Now, I personally don't mind most yearly-update Christmas letters, because most of the ones I get are from my college friends. We're spread all over the state and sometimes cross-country. So those, I look forward to, and enjoy reading. I also send one out to them, and to a few other friends that I don't get to see or speak to regularly. And I include it to certain friends with whom I do converse on a regular basis.

But Brag-n-Gag® is a kind all its own...... they come straight from Lake Wobegon. Because you know that "all the women are strong, all the men are good looking, and all the children are above average." It's the "oh look how WONDERFUL we are, how PERFECT everything is in our world, DON'T you wish you were US!" mentality in the letters that just make me howl and hurl.

There's the older relative that sends one, detailing all the wonderful things their grandchildren are doing and all the mahvelous places they've been (thank you, Lewis Grizzard; God rest your soul). This year's letter was no different .... the "highlight" was when they flippin' listed the various degrees and numbers obtained by their offspring, offsprings' spouses, and the grandchildren. And naturally, they mentioned all the mahvelous places they visited. Skzzzzzzz-snore.

I also get a yearly B&G from someone I knew in school (haven't gotten this year's yet.... can't wait). I apparently have been in the presence of the most perfect children since Christ himself walked the earth, and didn't know it. Academics? Sheer geniuses. Athletics? Leading scorers; team couldn't do without them. Other extra-curricular stuff? Nothing to it. I have a lot to say about that particular family and its dynamics, but not here.

Now, my best friend sends one that has me howling. It's intentionally funny, and worth every moment! I aspire to have one that funny!

I enjoy the updates, just be honest in them. So little Billy was suspended for four days for punching out the school bully -- GOOD FOR HIM! So little Jessica dropped out of ballet -- FANTASTIC! What difference does it make?

Tuesday, December 04, 2007

My religious beliefs are being tested.

I'm the type who believes that silly prayers just irritate the pee outta God. You know: "pray for my stubbed toe" or along that line. Now, I admit to sometimes having my moments, usually during a migraine .... but praying, "Oh God, please make it stop" is not the same as "I bind these headache demons and demand God do something about it." And before you laugh, there are groups who do this "binding" stuff, and it freaks me to no end.

I figure God can't solve the problems of world peace, war, etc. because we're too busy bombarding him with silly requests. Not saying God doesn't care for our welfare, but I figure he says, "You know, instead of praying for that mashed toe, how about hauling your carcass to the doctor at the very least, and check to see if it's broken? I'm busy trying to keep the Sunnis and Shiites from killing each other."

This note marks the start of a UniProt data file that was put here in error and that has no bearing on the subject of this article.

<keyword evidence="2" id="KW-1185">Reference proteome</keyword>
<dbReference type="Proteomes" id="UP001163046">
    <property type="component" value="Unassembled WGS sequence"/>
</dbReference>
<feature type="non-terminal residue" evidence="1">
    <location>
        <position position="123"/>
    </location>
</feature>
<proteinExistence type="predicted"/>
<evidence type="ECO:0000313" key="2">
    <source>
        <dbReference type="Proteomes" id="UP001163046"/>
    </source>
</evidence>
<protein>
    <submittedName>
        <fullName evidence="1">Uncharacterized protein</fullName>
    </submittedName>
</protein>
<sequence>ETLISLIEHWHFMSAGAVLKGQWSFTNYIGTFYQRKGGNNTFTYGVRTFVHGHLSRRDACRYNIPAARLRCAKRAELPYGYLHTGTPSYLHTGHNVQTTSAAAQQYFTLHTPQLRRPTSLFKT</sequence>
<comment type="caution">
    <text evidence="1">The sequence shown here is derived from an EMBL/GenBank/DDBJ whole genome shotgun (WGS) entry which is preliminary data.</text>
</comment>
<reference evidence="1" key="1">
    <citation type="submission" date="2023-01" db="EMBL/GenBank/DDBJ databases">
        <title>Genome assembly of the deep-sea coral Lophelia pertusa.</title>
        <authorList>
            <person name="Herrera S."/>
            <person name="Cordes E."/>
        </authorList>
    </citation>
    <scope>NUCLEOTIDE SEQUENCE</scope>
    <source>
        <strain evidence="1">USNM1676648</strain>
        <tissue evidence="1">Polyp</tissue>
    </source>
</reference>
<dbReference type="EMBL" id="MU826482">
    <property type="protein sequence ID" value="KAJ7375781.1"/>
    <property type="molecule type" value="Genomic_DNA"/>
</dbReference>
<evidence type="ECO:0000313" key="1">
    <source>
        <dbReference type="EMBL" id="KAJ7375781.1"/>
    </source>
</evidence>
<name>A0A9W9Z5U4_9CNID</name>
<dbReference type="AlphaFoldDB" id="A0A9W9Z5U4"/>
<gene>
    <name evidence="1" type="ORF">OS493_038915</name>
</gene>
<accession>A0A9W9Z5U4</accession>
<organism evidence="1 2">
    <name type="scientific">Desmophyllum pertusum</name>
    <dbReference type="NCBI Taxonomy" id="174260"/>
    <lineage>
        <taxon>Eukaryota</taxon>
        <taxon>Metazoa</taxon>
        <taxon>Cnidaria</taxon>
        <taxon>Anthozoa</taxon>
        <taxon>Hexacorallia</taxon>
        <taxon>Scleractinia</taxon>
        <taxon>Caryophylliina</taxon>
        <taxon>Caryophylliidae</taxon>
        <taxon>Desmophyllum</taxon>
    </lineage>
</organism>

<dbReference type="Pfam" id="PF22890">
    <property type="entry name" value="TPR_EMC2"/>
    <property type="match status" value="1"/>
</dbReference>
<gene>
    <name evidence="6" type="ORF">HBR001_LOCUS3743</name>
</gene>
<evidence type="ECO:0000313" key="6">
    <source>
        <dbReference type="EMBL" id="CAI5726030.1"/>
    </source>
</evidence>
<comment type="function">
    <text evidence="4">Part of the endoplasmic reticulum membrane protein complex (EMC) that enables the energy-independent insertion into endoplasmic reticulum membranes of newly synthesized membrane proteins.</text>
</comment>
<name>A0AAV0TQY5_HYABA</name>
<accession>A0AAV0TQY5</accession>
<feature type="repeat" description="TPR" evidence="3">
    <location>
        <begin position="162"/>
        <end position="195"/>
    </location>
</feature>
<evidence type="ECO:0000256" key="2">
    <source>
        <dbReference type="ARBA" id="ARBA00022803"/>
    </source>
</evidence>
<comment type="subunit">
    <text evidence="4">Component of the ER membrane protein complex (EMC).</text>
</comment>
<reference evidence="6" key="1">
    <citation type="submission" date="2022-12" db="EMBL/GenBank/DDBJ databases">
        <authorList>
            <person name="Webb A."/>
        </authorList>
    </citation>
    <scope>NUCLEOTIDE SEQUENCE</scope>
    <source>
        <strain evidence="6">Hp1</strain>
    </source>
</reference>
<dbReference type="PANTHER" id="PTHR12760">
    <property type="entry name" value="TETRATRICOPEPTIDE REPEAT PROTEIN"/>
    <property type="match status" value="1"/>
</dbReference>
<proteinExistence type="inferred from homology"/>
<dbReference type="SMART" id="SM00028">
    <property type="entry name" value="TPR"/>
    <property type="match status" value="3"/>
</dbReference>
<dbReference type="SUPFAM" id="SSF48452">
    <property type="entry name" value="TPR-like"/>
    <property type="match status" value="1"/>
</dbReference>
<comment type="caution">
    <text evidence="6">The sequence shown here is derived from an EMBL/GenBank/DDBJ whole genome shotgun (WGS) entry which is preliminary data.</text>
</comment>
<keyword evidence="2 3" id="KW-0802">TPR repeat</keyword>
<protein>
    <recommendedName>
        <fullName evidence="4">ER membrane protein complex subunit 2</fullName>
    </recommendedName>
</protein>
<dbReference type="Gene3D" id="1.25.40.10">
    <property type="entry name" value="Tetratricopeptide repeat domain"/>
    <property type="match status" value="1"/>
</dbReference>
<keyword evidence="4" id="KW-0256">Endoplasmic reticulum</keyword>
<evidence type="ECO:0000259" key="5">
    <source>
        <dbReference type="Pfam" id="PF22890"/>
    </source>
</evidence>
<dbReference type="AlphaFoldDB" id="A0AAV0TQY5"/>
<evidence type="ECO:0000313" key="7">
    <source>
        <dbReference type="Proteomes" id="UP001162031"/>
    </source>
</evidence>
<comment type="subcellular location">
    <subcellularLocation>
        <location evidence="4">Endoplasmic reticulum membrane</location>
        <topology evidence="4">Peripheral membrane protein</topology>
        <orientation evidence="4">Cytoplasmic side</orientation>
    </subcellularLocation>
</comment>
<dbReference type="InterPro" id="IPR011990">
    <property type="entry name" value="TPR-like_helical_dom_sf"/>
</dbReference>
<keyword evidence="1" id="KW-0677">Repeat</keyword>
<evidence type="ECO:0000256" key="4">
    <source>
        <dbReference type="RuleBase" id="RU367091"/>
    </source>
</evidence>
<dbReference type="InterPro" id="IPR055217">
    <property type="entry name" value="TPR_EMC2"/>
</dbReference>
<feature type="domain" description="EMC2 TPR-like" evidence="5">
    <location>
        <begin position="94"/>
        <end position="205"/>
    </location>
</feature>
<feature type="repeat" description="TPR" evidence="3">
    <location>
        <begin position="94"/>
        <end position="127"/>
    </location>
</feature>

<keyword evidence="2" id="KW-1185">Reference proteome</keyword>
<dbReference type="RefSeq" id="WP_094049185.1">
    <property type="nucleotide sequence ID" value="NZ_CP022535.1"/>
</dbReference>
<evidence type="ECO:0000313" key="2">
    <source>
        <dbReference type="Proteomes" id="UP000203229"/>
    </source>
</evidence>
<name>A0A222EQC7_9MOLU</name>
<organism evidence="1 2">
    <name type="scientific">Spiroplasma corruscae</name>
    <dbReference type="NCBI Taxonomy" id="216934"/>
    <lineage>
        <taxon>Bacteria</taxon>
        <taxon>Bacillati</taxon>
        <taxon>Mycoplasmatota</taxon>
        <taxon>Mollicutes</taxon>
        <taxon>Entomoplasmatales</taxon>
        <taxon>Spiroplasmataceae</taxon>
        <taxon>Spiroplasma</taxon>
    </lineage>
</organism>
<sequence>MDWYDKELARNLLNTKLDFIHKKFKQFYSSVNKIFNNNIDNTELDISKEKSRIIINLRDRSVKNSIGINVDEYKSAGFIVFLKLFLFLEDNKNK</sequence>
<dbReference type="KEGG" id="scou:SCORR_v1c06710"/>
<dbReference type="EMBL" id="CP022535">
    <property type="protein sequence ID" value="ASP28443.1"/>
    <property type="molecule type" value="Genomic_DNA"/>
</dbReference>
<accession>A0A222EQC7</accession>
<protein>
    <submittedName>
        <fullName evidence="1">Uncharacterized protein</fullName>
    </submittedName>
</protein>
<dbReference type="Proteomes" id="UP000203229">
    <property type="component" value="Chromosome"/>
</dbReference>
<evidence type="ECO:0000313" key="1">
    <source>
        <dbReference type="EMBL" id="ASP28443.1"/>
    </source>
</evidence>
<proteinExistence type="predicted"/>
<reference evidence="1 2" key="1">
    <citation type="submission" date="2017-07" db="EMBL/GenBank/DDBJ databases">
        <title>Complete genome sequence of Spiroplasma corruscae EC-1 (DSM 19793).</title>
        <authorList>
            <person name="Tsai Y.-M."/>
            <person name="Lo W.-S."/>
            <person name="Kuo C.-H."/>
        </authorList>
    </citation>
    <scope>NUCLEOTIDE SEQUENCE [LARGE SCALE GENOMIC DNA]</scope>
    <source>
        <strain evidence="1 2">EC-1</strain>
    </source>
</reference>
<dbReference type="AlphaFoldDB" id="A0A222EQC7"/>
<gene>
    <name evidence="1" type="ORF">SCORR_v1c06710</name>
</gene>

Well, my beliefs are now being tested -- and with my dog, of all things.

Maddox had his yearly wellness checkup along with his vaccinations on Saturday. Routine drawing of bloodwork, easy-peasy sendoff. No big problems expected. Except.... Monday, I get 3 frantic phone calls from my mom telling me to call the vet ASAP. I spoke to the practice manager, and he was as dumbfounded as I was. Two panels came back elevated -- both connected to the liver functions. The thyroid panel (which just SIX weeks ago was normal) was now below the low end of normal. We were going to switch his diet immediately and keep him on some sulfa that he's been on for six weeks for a skin infection.

I went to my car at lunch, called my mom with the update, and we both cried. And she said, "I have cried every time I've looked at him. I've even prayed for him. I called (my cousin, also a dog owner) and told her and she's gonna pray too."

There went my religious theories on prayer, right out the window. Serious prayers went up to God, St. Francis, and whomever else was listening.

As it is, this morning, I spoke to the practice manager again. After some further research and consultation, the doctor is thinking that a different approach might work. Boost the thyroid with medicine, back to regular food, and hope (and pray) that the liver functions come back down normally. Test again in 30 days. See what happens.

If it means I give him a thyroid pill every day for the rest of his life, fine by me. I just want him here with me for many years to come!